How do you decide if your small water craft is stable?

Discussion in 'Stability' started by Furkan, Nov 21, 2022.

  1. Furkan
    Joined: Nov 2020
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    Location: Turkey

    Furkan Junior Member

    Hello all,

    My question is about stability calculations for a small watercraft.
    Which calculations do you make and which rules you look for when you carry out stability calculation for your own design?

    Any method to follow? Or any recommended software(with the theory of the used method)?

    Thanks in advance and have a great day.
  2. gonzo
    Joined: Aug 2002
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    Location: Milwaukee, WI

    gonzo Senior Member

    Do you mean something like a canoe?
  3. bajansailor
    Joined: Oct 2007
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    Location: Barbados

    bajansailor Marine Surveyor

    Hi Furkan,
    I presume that you have designed a small water craft and you now want to calculate the stability for it.
    If so, can you post more details about the boat please?
    Are you familiar with stability calculations? Do you know the basic formula BM = I / V ?
    Where BM is the distance from the vertical centre of buoyancy to the metacentre, I is the second moment of area of the waterplane, and V is the volume of displacement at this waterplane.
  4. Dolfiman
    Joined: Aug 2017
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    Dolfiman Senior Member

    At first, for small boats, say < 5-6 m, the crew weight is an important part of the total weight, and so the stability is closely dependent of your assumption for the crew weight and position.
    Once a "design" crew weight and position are set, you can compute both the initial stability (i.e. the GM) and the dynamic stability (i.e. the righting moment energy within a rolling event of say 0-25 deg of heel, or less if the watercraft is open deck and the freeboard is too low). I did the exercise for a dinghy and proposed scales of stability for the two criteria, see here :
    About dinghy intrinsic stability : proposition for a standard assessment
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  5. gonzo
    Joined: Aug 2002
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    Location: Milwaukee, WI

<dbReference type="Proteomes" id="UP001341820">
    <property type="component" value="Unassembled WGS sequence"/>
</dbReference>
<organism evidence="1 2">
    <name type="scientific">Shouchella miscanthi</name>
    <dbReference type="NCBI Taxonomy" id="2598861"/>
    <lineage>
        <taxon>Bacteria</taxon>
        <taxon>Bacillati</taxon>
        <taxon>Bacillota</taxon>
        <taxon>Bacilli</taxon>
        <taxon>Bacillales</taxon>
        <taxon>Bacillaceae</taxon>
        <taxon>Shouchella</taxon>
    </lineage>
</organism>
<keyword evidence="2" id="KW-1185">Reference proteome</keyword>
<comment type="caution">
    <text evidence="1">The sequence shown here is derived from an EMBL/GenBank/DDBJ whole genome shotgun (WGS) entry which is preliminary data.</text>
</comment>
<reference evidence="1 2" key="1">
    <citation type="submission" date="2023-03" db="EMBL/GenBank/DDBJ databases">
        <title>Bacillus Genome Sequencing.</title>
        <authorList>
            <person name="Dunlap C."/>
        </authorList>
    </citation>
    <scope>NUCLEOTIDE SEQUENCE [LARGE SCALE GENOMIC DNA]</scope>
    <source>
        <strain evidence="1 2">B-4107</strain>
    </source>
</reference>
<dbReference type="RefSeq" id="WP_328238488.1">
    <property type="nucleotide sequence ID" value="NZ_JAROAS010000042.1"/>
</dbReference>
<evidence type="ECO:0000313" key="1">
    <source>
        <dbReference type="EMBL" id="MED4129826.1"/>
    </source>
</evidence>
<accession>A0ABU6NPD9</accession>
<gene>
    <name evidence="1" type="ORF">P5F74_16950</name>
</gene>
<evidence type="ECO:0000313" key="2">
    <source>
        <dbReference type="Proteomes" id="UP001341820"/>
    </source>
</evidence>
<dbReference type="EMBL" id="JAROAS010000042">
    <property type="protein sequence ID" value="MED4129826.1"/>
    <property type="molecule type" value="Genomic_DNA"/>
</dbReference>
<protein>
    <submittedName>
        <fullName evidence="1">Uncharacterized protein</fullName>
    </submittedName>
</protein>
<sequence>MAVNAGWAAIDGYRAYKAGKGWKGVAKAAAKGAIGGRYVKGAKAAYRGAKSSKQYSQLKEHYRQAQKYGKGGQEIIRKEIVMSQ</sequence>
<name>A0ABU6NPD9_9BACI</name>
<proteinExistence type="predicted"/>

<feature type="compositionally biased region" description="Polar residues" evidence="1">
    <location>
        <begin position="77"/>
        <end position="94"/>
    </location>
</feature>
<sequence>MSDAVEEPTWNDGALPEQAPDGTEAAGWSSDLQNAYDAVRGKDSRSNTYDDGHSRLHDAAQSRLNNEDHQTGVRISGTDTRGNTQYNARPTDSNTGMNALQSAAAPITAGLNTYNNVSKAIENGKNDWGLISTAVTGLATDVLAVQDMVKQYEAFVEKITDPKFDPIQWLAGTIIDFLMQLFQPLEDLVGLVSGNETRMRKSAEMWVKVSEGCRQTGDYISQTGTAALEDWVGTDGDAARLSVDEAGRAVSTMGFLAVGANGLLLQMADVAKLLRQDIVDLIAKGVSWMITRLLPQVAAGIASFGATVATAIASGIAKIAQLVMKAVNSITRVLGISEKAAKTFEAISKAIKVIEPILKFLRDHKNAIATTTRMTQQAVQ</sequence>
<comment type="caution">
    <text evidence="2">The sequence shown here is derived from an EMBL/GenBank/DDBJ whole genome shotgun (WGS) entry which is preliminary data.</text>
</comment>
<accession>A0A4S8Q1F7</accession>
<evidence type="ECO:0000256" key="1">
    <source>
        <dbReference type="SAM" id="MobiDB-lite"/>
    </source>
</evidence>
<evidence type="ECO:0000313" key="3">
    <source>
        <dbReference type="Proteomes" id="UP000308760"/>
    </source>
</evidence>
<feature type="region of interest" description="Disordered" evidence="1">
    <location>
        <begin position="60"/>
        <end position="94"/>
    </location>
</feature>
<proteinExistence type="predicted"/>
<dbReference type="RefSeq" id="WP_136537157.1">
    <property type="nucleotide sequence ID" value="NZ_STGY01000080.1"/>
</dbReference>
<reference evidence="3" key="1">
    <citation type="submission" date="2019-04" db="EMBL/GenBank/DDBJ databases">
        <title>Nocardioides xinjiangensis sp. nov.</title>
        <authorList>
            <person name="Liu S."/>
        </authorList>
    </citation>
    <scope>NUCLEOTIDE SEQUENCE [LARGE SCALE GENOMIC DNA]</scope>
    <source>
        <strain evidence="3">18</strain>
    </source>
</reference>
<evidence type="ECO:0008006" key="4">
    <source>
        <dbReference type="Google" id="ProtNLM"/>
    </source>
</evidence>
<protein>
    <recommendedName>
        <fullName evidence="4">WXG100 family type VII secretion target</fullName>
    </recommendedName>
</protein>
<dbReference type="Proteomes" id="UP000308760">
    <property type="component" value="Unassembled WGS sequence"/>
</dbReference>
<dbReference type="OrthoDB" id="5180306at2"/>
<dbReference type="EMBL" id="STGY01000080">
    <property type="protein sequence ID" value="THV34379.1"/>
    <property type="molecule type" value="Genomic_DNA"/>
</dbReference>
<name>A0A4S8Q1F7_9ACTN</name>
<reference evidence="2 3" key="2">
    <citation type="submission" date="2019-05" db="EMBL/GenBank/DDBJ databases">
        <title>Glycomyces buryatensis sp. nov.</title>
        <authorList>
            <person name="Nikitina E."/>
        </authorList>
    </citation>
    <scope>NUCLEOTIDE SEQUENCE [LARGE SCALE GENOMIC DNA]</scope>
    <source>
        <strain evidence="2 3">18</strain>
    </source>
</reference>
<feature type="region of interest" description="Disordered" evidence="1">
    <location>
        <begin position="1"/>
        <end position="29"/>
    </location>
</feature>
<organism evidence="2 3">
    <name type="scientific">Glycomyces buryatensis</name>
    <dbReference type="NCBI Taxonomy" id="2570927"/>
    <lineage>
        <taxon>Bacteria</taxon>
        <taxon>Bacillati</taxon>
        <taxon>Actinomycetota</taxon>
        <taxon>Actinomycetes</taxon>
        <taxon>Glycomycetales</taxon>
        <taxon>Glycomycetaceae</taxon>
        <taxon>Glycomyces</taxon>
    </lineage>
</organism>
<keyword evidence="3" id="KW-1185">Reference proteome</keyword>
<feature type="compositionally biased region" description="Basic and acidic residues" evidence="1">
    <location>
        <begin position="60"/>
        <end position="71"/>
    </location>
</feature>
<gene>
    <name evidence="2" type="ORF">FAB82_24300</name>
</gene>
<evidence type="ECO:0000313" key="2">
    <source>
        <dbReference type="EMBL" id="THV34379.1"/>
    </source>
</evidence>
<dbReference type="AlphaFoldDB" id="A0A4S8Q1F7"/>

gonzo Senior Member

    Stability on a small watercraft has to include the skill of the crew, since the weight of the crew can be over 60% of the displacement.
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  6. jehardiman
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    jehardiman Senior Member

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  7. darkstar71
    Joined: Jan 2016
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    Location: United Kingdom

    darkstar71 powered by understanding

    Hi Furkan,
    There are two perspectives of your query. First, basic engineering checks i.e. how will you know your boat is stable enough or not? Last, which regulatory requirements you will need to comply? Regarding the first, follow @Dolfiman procedure. But, regarding the rule compliance, it depends on many things, location of operation of the vessel, owner requirement etc. But a good starting point should be as @jehardiman said. I knew there are some ISO and Norwegian standard for small vessels.

    GM = (KB + BM) - KG >0.1
    KB = (2T/3 ~ T/2)
    BM = IT/displacement

    Regarding static stability, (KB + BM), you can control during your design. For existing vessel, you will have no control over them. However, you can play with the vertical distribution of weight and ballast to make the vessel to have sufficient stability.

    Wish you all the best.

  8. TANSL
    Joined: Sep 2011
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    TANSL Senior Member

    @Furkan , a boat is stable or not if it meets certain stability criteria. To do this, the first thing you must do is choose the criteria, standard or regulation, that must be applied to your boat. Since you are in Turkey you may want to design your boat according to ISO standards for small craft. They give the necessary procedures and calculations for the stability and buoyancy assessment and categorization.
    Do not forget that, in addition to stability, you must also analyze buoyancy.
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